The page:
In India, quite contrary to the European Union, it was not the benefits of a large market with free trade and integration in terms of economies of scale that motivated the units to “hold together,” amidst linguistic and cultural heterogeneities. Apart from the economic rationale, there are compelling political considerations for nations to “federate.” These include the benefits related to climate change commitments, defence against terrorism, foreign policy, research and innovation, securing energy supplies, and promoting peace, democracy and security. In India, the centripetal tendencies in federalism have created asymmetries over time. India has come a long way from the legacy of the Cabinet Mission (1946), which had recommended that we should be governed by a federal constitution with national government dealing with foreign affairs, defence and communications, and the remaining functions at the subnational government levels.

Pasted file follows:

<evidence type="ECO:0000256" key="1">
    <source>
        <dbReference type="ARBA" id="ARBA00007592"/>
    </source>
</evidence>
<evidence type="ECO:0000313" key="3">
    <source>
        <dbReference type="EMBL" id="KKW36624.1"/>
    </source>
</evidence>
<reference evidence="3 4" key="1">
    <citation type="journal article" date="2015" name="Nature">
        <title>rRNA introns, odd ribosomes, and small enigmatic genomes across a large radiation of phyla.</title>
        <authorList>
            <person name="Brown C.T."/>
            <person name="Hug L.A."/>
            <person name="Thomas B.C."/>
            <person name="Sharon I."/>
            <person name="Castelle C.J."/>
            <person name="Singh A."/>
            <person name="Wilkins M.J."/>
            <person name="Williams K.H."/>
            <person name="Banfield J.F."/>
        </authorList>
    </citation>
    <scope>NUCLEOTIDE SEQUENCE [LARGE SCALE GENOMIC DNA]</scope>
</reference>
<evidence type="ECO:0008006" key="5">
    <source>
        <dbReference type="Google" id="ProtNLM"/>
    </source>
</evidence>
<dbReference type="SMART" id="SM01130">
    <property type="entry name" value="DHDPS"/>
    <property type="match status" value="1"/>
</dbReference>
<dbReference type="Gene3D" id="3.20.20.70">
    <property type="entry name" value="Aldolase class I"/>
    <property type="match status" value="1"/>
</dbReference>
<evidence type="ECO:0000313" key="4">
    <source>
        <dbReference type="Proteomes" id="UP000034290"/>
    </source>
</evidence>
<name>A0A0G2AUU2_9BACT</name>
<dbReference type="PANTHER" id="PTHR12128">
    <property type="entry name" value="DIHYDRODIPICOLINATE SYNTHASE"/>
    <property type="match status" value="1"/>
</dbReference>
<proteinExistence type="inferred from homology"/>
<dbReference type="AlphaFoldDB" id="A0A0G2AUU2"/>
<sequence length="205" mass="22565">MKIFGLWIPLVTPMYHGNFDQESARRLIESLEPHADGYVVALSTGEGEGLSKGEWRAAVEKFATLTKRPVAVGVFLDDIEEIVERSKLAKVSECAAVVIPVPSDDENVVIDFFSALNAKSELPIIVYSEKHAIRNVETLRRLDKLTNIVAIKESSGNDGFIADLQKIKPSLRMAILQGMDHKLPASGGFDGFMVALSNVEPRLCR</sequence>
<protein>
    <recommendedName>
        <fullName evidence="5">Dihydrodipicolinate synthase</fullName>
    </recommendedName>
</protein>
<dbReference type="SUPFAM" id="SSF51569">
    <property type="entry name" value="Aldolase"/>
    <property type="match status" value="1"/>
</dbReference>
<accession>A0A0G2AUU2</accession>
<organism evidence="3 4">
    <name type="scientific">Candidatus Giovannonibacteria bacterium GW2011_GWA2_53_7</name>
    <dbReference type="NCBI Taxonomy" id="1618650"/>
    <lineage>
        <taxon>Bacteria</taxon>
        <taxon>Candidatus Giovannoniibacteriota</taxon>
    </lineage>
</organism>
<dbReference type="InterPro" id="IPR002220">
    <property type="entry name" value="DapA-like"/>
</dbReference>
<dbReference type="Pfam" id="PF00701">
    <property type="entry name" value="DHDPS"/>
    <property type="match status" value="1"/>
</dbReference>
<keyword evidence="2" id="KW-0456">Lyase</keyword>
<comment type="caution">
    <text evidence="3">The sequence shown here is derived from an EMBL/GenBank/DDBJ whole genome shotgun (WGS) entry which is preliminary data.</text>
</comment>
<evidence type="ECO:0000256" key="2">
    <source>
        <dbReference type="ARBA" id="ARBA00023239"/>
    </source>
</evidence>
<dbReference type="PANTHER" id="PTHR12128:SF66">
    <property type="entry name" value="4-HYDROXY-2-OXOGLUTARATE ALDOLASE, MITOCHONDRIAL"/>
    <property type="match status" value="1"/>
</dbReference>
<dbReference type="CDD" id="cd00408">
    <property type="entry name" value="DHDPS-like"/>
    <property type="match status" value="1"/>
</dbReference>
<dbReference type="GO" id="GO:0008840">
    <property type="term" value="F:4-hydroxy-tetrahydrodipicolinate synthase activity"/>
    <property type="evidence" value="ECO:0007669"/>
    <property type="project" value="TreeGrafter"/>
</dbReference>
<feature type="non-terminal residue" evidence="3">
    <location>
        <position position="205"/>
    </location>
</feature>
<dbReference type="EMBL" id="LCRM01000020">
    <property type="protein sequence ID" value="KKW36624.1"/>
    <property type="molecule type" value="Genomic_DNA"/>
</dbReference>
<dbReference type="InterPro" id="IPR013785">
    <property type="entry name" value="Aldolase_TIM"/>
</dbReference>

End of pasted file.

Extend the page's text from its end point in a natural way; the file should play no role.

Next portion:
Still, to “hold together” a nation with as cultural and linguistic diversity as India, it was identified that a strong Union government was necessary. This centripetal tendency has created asymmetries over the years in Indian federalism and various FCs have tried to address these concerns through IGFT within their respective terms of reference (TORs). Asymmetric federalism, thus, arises from these unequal power relations in political, administrative and fiscal domains. Economic asymmetry has widened across states in India. In India, the richest province is Goa, a with per-capita income of Rs 2,70,150, and the poorest per-capita income province is Bihar with a per-capita income of Rs 34,168, as per CSO data for 2015-16. With such diversity, one wonders what “holds together” India. One aspect that never received adequate recognition in this context is the strength of Indian “cooperative federalism” and the role of IGFT recommended by successive FCs. These FC-transfers are highly progressive and provide much-needed resources to the poorer regions.